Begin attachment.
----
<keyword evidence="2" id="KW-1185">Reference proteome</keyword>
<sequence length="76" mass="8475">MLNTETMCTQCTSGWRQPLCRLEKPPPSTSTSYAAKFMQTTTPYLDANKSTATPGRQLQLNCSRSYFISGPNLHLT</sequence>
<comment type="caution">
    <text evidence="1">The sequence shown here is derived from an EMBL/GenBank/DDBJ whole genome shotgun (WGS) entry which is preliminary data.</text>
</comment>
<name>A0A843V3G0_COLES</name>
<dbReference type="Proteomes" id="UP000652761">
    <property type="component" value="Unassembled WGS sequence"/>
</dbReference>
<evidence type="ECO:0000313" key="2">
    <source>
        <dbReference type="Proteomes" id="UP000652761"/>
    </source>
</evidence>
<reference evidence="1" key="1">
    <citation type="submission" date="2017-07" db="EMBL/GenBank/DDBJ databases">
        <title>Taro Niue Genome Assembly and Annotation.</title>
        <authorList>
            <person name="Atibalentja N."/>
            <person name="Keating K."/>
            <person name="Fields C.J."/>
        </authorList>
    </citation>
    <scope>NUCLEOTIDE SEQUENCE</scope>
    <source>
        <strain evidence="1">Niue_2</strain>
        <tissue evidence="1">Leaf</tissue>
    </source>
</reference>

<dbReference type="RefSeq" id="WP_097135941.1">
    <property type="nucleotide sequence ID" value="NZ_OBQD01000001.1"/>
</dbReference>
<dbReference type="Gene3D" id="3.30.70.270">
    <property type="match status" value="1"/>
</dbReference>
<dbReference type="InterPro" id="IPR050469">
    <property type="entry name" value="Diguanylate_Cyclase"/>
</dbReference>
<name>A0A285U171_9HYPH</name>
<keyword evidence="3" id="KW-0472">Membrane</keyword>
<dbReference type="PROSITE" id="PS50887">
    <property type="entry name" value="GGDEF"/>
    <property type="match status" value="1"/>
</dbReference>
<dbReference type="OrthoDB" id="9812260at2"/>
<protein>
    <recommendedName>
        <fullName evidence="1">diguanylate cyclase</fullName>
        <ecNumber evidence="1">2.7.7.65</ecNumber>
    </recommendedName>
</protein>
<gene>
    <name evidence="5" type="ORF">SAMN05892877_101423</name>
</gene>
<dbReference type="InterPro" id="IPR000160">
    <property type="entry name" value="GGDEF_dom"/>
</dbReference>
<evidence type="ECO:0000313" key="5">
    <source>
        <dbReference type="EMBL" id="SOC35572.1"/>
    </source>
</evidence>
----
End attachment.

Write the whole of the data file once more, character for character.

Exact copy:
<keyword evidence="2" id="KW-1185">Reference proteome</keyword>
<sequence length="76" mass="8475">MLNTETMCTQCTSGWRQPLCRLEKPPPSTSTSYAAKFMQTTTPYLDANKSTATPGRQLQLNCSRSYFISGPNLHLT</sequence>
<comment type="caution">
    <text evidence="1">The sequence shown here is derived from an EMBL/GenBank/DDBJ whole genome shotgun (WGS) entry which is preliminary data.</text>
</comment>
<name>A0A843V3G0_COLES</name>
<dbReference type="Proteomes" id="UP000652761">
    <property type="component" value="Unassembled WGS sequence"/>
</dbReference>
<evidence type="ECO:0000313" key="2">
    <source>
        <dbReference type="Proteomes" id="UP000652761"/>
    </source>
</evidence>
<reference evidence="1" key="1">
    <citation type="submission" date="2017-07" db="EMBL/GenBank/DDBJ databases">
        <title>Taro Niue Genome Assembly and Annotation.</title>
        <authorList>
            <person name="Atibalentja N."/>
            <person name="Keating K."/>
            <person name="Fields C.J."/>
        </authorList>
    </citation>
    <scope>NUCLEOTIDE SEQUENCE</scope>
    <source>
        <strain evidence="1">Niue_2</strain>
        <tissue evidence="1">Leaf</tissue>
    </source>
</reference>

<dbReference type="RefSeq" id="WP_097135941.1">
    <property type="nucleotide sequence ID" value="NZ_OBQD01000001.1"/>
</dbReference>
<dbReference type="Gene3D" id="3.30.70.270">
    <property type="match status" value="1"/>
</dbReference>
<dbReference type="InterPro" id="IPR050469">
    <property type="entry name" value="Diguanylate_Cyclase"/>
</dbReference>
<name>A0A285U171_9HYPH</name>
<keyword evidence="3" id="KW-0472">Membrane</keyword>
<dbReference type="PROSITE" id="PS50887">
    <property type="entry name" value="GGDEF"/>
    <property type="match status" value="1"/>
</dbReference>
<dbReference type="OrthoDB" id="9812260at2"/>
<protein>
    <recommendedName>
        <fullName evidence="1">diguanylate cyclase</fullName>
        <ecNumber evidence="1">2.7.7.65</ecNumber>
    </recommendedName>
</protein>
<gene>
    <name evidence="5" type="ORF">SAMN05892877_101423</name>
</gene>
<dbReference type="InterPro" id="IPR000160">
    <property type="entry name" value="GGDEF_dom"/>
</dbReference>
<evidence type="ECO:0000313" key="5">
    <source>
        <dbReference type="EMBL" id="SOC35572.1"/>
    </source>
</evidence>